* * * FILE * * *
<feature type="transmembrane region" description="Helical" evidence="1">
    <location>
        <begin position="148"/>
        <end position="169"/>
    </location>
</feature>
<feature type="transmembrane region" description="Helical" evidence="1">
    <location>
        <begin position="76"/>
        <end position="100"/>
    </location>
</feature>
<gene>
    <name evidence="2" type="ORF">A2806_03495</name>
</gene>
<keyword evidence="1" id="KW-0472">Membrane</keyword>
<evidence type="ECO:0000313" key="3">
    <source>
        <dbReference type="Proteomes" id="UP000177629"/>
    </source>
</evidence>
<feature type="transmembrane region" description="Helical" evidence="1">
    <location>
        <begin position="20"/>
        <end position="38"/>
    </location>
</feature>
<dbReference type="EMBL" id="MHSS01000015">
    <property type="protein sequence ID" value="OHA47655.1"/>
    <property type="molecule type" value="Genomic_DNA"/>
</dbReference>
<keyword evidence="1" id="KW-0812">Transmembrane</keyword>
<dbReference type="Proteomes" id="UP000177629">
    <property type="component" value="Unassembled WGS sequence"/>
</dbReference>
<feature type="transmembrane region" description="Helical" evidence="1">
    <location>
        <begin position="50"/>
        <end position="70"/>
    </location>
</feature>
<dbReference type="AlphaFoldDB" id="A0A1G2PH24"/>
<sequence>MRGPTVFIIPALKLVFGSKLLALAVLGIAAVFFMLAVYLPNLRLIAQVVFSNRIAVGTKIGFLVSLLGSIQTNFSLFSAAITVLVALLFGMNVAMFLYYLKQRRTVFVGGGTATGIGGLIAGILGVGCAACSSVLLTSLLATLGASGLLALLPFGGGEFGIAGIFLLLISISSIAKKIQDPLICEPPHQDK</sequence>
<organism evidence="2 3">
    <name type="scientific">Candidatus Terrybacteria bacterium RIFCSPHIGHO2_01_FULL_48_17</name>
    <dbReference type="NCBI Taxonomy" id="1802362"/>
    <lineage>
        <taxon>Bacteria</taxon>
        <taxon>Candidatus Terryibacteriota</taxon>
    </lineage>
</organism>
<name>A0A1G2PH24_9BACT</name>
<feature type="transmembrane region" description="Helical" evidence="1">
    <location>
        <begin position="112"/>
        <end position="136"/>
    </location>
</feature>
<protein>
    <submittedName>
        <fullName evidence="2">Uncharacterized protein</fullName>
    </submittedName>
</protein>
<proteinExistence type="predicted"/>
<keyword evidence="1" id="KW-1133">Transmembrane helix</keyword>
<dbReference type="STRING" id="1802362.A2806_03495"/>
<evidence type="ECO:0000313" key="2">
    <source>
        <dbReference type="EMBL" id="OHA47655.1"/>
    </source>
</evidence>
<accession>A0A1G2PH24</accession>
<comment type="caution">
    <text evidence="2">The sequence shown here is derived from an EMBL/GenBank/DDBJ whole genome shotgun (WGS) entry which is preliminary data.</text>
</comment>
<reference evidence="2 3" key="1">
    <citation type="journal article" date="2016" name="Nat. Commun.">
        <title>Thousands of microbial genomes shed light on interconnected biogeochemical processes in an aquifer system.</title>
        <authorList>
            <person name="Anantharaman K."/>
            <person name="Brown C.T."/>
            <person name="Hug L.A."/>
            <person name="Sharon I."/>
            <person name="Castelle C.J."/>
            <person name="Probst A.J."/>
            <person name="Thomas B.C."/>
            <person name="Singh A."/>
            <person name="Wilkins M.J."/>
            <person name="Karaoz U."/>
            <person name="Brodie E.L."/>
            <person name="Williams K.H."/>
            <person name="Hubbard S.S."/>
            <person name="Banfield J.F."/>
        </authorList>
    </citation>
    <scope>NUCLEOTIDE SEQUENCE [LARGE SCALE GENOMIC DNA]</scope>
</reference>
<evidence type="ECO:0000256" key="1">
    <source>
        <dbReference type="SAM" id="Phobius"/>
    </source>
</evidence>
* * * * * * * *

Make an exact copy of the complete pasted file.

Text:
<feature type="transmembrane region" description="Helical" evidence="1">
    <location>
        <begin position="148"/>
        <end position="169"/>
    </location>
</feature>
<feature type="transmembrane region" description="Helical" evidence="1">
    <location>
        <begin position="76"/>
        <end position="100"/>
    </location>
</feature>
<gene>
    <name evidence="2" type="ORF">A2806_03495</name>
</gene>
<keyword evidence="1" id="KW-0472">Membrane</keyword>
<evidence type="ECO:0000313" key="3">
    <source>
        <dbReference type="Proteomes" id="UP000177629"/>
    </source>
</evidence>
<feature type="transmembrane region" description="Helical" evidence="1">
    <location>
        <begin position="20"/>
        <end position="38"/>
    </location>
</feature>
<dbReference type="EMBL" id="MHSS01000015">
    <property type="protein sequence ID" value="OHA47655.1"/>
    <property type="molecule type" value="Genomic_DNA"/>
</dbReference>
<keyword evidence="1" id="KW-0812">Transmembrane</keyword>
<dbReference type="Proteomes" id="UP000177629">
    <property type="component" value="Unassembled WGS sequence"/>
</dbReference>
<feature type="transmembrane region" description="Helical" evidence="1">
    <location>
        <begin position="50"/>
        <end position="70"/>
    </location>
</feature>
<dbReference type="AlphaFoldDB" id="A0A1G2PH24"/>
<sequence>MRGPTVFIIPALKLVFGSKLLALAVLGIAAVFFMLAVYLPNLRLIAQVVFSNRIAVGTKIGFLVSLLGSIQTNFSLFSAAITVLVALLFGMNVAMFLYYLKQRRTVFVGGGTATGIGGLIAGILGVGCAACSSVLLTSLLATLGASGLLALLPFGGGEFGIAGIFLLLISISSIAKKIQDPLICEPPHQDK</sequence>
<organism evidence="2 3">
    <name type="scientific">Candidatus Terrybacteria bacterium RIFCSPHIGHO2_01_FULL_48_17</name>
    <dbReference type="NCBI Taxonomy" id="1802362"/>
    <lineage>
        <taxon>Bacteria</taxon>
        <taxon>Candidatus Terryibacteriota</taxon>
    </lineage>
</organism>
<name>A0A1G2PH24_9BACT</name>
<feature type="transmembrane region" description="Helical" evidence="1">
    <location>
        <begin position="112"/>
        <end position="136"/>
    </location>
</feature>
<protein>
    <submittedName>
        <fullName evidence="2">Uncharacterized protein</fullName>
    </submittedName>
</protein>
<proteinExistence type="predicted"/>
<keyword evidence="1" id="KW-1133">Transmembrane helix</keyword>
<dbReference type="STRING" id="1802362.A2806_03495"/>
<evidence type="ECO:0000313" key="2">
    <source>
        <dbReference type="EMBL" id="OHA47655.1"/>
    </source>
</evidence>
<accession>A0A1G2PH24</accession>
<comment type="caution">
    <text evidence="2">The sequence shown here is derived from an EMBL/GenBank/DDBJ whole genome shotgun (WGS) entry which is preliminary data.</text>
</comment>
<reference evidence="2 3" key="1">
    <citation type="journal article" date="2016" name="Nat. Commun.">
        <title>Thousands of microbial genomes shed light on interconnected biogeochemical processes in an aquifer system.</title>
        <authorList>
            <person name="Anantharaman K."/>
            <person name="Brown C.T."/>
            <person name="Hug L.A."/>
            <person name="Sharon I."/>
            <person name="Castelle C.J."/>
            <person name="Probst A.J."/>
            <person name="Thomas B.C."/>
            <person name="Singh A."/>
            <person name="Wilkins M.J."/>
            <person name="Karaoz U."/>
            <person name="Brodie E.L."/>
            <person name="Williams K.H."/>
            <person name="Hubbard S.S."/>
            <person name="Banfield J.F."/>
        </authorList>
    </citation>
    <scope>NUCLEOTIDE SEQUENCE [LARGE SCALE GENOMIC DNA]</scope>
</reference>
<evidence type="ECO:0000256" key="1">
    <source>
        <dbReference type="SAM" id="Phobius"/>
    </source>
</evidence>